Since late March, when he arrived in Ocean Township to take the job as head brewer at Kane, Clay Brackley has been conducting pilot brews (among other tasks), testing both malts (brands and varieties) and yeast strains, resolving some quality preferences that will be crucial to Kane's inaugural batches of beer (think American IPA) and beyond.

Clay, a Nevada native who homebrewed while he studied forestry in college, came to Kane via a somewhat circuitous path: Nevada (BJ's Restaurant and Brewhouse chain), Alaska (head brewer at Sleeping Lady brewpub in Anchorage) and Pennsylvania (Victory Brewing).

Michael describes Clay's fit, aside from his obvious brewing experience, as something of a shared vision, an understanding of what Kane Brewing should be in New Jersey's craft beer market.

"We were trying to find someone who would fit in well with what we wanted to do ... someone who had the same interest in the style of beer we're going to be making and seemed to really enjoy brewing beer and was really into the craft beer scene and had the energy we're looking for," Michael says.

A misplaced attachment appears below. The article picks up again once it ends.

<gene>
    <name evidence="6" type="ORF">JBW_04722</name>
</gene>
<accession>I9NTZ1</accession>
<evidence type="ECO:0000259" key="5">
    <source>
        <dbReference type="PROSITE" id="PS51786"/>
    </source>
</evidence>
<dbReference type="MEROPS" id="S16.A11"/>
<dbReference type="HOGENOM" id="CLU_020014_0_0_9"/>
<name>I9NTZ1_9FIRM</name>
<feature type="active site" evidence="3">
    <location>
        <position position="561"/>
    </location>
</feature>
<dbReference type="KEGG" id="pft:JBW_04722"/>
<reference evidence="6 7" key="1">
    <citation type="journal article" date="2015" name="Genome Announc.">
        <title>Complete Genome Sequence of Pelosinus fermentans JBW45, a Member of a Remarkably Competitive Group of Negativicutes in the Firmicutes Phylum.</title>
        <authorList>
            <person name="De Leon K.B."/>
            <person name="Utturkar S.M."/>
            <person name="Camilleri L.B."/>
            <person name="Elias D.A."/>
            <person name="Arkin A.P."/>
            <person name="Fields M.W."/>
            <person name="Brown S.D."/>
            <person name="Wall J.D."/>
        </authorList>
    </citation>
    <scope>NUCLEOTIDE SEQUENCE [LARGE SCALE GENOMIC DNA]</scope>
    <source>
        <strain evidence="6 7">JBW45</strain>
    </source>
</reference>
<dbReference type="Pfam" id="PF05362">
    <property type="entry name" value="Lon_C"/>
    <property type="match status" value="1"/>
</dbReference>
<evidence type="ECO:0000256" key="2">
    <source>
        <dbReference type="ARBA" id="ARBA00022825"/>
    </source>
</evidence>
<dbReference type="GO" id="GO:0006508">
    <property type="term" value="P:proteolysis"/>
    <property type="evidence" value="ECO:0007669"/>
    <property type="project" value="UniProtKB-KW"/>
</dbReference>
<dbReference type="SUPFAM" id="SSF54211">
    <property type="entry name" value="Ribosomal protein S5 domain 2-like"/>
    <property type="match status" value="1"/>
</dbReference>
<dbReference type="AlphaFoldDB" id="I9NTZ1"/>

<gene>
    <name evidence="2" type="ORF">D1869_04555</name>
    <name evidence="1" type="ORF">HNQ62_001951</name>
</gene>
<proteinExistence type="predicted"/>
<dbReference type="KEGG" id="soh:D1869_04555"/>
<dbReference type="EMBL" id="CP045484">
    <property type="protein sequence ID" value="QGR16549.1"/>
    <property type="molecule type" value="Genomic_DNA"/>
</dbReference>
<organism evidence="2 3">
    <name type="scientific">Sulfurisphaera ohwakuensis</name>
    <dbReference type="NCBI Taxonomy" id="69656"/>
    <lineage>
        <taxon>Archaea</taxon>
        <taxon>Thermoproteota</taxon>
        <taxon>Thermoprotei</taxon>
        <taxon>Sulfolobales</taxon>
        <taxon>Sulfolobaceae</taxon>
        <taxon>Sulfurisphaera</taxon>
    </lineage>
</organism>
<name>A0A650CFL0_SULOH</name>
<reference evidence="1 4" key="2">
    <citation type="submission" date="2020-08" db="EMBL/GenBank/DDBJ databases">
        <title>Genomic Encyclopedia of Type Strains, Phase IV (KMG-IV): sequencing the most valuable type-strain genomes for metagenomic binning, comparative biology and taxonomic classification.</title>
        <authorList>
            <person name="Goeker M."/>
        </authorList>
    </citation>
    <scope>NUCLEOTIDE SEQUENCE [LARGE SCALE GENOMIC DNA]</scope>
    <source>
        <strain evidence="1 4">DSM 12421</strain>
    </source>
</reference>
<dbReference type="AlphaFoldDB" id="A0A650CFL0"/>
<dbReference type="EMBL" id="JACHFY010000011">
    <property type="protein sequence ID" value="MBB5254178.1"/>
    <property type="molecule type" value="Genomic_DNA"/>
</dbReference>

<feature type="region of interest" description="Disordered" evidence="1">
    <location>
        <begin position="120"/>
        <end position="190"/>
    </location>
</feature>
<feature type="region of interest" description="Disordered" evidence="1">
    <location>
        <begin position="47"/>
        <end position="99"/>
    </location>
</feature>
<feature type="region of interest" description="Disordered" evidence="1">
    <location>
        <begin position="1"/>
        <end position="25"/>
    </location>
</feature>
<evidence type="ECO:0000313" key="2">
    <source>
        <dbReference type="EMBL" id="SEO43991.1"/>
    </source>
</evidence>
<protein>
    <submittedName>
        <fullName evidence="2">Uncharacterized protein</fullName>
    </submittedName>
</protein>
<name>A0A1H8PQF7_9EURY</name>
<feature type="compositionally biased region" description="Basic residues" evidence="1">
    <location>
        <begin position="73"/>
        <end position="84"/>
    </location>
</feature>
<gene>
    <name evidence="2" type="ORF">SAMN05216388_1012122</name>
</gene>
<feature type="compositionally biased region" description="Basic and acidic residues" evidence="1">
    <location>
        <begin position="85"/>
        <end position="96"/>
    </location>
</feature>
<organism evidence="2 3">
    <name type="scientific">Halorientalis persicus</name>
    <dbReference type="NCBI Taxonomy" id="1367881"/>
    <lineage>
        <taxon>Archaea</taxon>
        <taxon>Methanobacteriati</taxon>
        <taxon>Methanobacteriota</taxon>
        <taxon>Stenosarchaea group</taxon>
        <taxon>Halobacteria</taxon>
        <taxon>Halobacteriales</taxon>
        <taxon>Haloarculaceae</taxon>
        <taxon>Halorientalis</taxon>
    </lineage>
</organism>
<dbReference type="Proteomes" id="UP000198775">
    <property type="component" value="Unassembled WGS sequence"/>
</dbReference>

For his part, Clay says his time in Nevada taught him the nuts and bolts of large-scale beer-making, instilling in him what makes for best practices in a brewery. Alaska, rich in beer culture and ironically a place where you could get craft and import brands unavailable in Reno, was where he began hitting his stride as a brewer. (It also landed him in the winner's circle of the Great Alaska Beer & Barley Wine Festival.) Pennsylvania was a brief layover in his return to the lower 48, and Victory Brewing in Downingtown, Pa., imparted some important lessons from an automated brewery. But at the same time, Clay notes, it separated him from that certain intimacy with the product that a craft brewer experiences.